31 Oct 2011

Location, Location, Location (Woodenville, Washington)

The first winery in Washington was founded in the 1950s. Ironically it was founded in the Eastern part of Washington, which is generally too cold and wet for viticulture. It was however, less than an hour from Seattle, their primary (and only) market. Washington is the second largest producer in the United States behind California, and nearly 99% of all grapes are grown West of the Cascade Mountains in the dry, warm and irrigated parts of the state. In terms of visiting wineries the best place is Woodenville, less than an hour from Seattle. Just don't expect any vineyards.

It seemed logical to start at the beginning in Woodenville, so the first winery I visited was Chateau Ste. Michelle. This winery is the biggest in Washington, and as you would expect the visitor centre is world class. During the busy Summer period they offer tours every half hour, far more than the three per day we would conduct at Chandon Australia. The winery is huge, and only produces the white wines for the brand, the reds made in Eastern Washington. The wines are quite good for the price, and are a great ambassador for Washington wines. They have a couple of interesting projects they run. One is a Columbia Valley riesling made in partnership with Dr. Loosen, the other a Bordeaux variety blend made in partnership with Antinori. This partnership with European winemakers with Washington fruit confirms the potential and quality of Washington in the wine world.

Chateau Ste. Michelle
Vertical tasting of Col Solare, a wine made in partnership with Chateau Ste. Michelle and Antinori
A winery that has been hailed as the Chateau Lafite-Rothschild of Washington, De Lille Cellars has been gaining attention for it's Bordeaux variety and Rhone variety wines. One of their wines in particular regularly is included in the Top 100 wines in Washington, the Grand Ciel. The tasting room is located about half a mile from the winery, which is only open for special events. The wines made with Bordeaux varieties are labelled under the De Lille brand, whereas the Rhone variety wines are labelled under the Doyenne label. The Doyenne Syrah, confirmed for me how good the Red Mountain AVA is for Rhone varieties, and the Chaleur Estate Blanc was one of the best white Bordeaux blends I have tasted in a long time. The Grand Ciel is an exceptional wine, but is far too young to be tasting at less than five years of age.

The author tasting the De Lille Chaleur Estate Blanc 
De Lille Cellars Grand Ciel
Sparkman Cellars has their tasting room behind De Lille in a shopping strip. It is very much a mom and pop operation as Chris and Kelly Sparkman make the wines together. They have a large range of wines, which could be cut back and focused a little bit. The wines are very good, but only a few stood out, the rose in particular. A couple in the tasting room told me a funny story. Apparently an Australian winemaker went to work for a winery in California, and they had provided him with either a 17 or 70 year old secretary. When he arrived he noted something missing, and asked his secretary to procure a rubber for him, preferably a white one so it didn't leave any marks. Classic cross-cultural misunderstanding, couldn't have been scripted better.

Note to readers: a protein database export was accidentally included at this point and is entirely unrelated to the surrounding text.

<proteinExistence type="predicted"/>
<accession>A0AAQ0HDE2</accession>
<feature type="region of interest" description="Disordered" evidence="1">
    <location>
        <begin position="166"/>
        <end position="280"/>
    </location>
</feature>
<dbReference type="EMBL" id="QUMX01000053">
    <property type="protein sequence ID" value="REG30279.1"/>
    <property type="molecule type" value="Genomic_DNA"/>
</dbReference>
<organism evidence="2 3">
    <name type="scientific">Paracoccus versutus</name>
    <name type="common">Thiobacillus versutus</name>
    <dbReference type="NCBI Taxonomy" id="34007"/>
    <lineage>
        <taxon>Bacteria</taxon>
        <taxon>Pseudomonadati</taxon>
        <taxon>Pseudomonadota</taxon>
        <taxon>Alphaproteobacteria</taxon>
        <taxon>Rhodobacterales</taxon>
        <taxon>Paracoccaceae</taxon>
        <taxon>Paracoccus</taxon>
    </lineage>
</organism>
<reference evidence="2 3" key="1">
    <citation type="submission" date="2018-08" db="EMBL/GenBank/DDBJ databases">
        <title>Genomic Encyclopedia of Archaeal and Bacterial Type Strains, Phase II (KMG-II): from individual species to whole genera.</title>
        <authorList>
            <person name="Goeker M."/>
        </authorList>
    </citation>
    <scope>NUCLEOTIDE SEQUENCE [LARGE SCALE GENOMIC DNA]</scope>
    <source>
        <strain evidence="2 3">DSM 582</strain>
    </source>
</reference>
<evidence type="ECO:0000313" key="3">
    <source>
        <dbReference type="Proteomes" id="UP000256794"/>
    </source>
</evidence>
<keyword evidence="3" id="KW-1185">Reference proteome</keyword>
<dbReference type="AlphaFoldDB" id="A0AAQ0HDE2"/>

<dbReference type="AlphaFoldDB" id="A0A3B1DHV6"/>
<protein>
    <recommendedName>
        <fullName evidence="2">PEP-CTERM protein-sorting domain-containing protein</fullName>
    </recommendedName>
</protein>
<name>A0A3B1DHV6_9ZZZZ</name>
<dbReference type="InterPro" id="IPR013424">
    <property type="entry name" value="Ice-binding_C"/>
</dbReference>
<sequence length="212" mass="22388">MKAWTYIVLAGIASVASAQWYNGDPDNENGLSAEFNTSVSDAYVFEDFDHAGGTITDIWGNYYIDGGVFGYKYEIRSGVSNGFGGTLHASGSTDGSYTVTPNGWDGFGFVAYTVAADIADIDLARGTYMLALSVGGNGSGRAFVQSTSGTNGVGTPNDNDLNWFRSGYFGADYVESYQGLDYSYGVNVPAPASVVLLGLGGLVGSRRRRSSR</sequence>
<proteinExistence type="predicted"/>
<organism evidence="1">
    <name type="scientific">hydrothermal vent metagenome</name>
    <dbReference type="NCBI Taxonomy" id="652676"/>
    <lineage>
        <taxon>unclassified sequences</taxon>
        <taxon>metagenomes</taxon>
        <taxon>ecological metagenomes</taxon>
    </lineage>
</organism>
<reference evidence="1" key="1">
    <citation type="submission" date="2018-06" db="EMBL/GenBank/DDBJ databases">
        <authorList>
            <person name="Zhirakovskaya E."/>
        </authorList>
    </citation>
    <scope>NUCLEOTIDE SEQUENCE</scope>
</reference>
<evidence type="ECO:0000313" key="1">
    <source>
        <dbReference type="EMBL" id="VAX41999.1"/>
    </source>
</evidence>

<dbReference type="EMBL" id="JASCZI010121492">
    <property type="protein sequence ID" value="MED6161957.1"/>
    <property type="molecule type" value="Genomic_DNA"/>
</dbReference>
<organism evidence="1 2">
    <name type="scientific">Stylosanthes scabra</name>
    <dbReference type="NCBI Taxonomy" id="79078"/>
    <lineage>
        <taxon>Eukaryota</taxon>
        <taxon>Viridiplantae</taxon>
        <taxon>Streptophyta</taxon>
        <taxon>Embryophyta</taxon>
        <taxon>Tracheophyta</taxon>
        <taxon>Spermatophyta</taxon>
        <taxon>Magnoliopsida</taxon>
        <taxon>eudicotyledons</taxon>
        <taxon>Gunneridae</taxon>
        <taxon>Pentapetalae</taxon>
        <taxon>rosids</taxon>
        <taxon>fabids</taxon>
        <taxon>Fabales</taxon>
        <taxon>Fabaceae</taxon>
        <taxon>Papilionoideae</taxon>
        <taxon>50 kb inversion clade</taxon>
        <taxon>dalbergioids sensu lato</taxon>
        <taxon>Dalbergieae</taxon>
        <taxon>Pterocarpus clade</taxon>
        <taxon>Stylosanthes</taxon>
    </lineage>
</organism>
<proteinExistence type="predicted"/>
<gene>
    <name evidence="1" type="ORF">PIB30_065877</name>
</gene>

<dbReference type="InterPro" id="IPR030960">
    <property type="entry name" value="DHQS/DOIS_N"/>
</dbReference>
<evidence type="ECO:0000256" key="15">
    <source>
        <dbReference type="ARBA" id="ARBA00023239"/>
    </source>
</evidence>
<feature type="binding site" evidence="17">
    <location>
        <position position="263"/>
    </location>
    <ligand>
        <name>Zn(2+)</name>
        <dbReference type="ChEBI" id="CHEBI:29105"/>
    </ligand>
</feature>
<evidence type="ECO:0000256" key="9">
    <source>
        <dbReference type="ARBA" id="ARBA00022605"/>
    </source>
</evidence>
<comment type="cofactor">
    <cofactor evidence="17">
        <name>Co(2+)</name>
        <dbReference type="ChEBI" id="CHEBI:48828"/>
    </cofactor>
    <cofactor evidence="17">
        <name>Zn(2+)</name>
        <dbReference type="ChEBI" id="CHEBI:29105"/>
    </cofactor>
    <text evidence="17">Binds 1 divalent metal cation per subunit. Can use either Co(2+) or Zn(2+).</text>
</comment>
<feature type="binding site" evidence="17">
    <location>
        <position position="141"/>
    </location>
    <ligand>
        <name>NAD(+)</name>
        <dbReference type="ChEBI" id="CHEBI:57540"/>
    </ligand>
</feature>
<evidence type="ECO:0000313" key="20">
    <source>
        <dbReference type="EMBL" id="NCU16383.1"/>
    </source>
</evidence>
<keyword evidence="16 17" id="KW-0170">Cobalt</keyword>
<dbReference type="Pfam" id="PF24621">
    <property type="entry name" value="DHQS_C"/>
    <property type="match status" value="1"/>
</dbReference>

Sparkman Cellars Tasting Room
Mark Ryan is considered the rebel of Woodenville. He rides a Triumph, he loves rock music, his labels are designed by a graphic artist known for album covers. Much like Charles Smith, Mark is largely self-taught and had very inauspicious and simple beginnings in 1999. He is know recognised as one the most gifted winemakers in Woodenville, sourcing fruit from Eastern Washington and the Willamette Valley for his pinot noir. I found his wines exhilarating in their elegance and texture, and wish I could have tried a few with a good meal.

The Mark Ryan range of wines
Another famous mom and pop outfit can be found up the hill at JM Cellars. John and Peggy Bigelow started small, and made the decision to grow slowly. Like most in Woodenville, they purchase their fruit with the exception of one vineyard, the Margaret Vineyard in Walla Walla. Distinctive well crafted wines are the key at JM Cellars. As I tasted the winery was processing fruit in the rain, poor buggers, and I had a quick look at some ferments and soaks before heading off.

JM Cellars Longevity
Ferments and barrels

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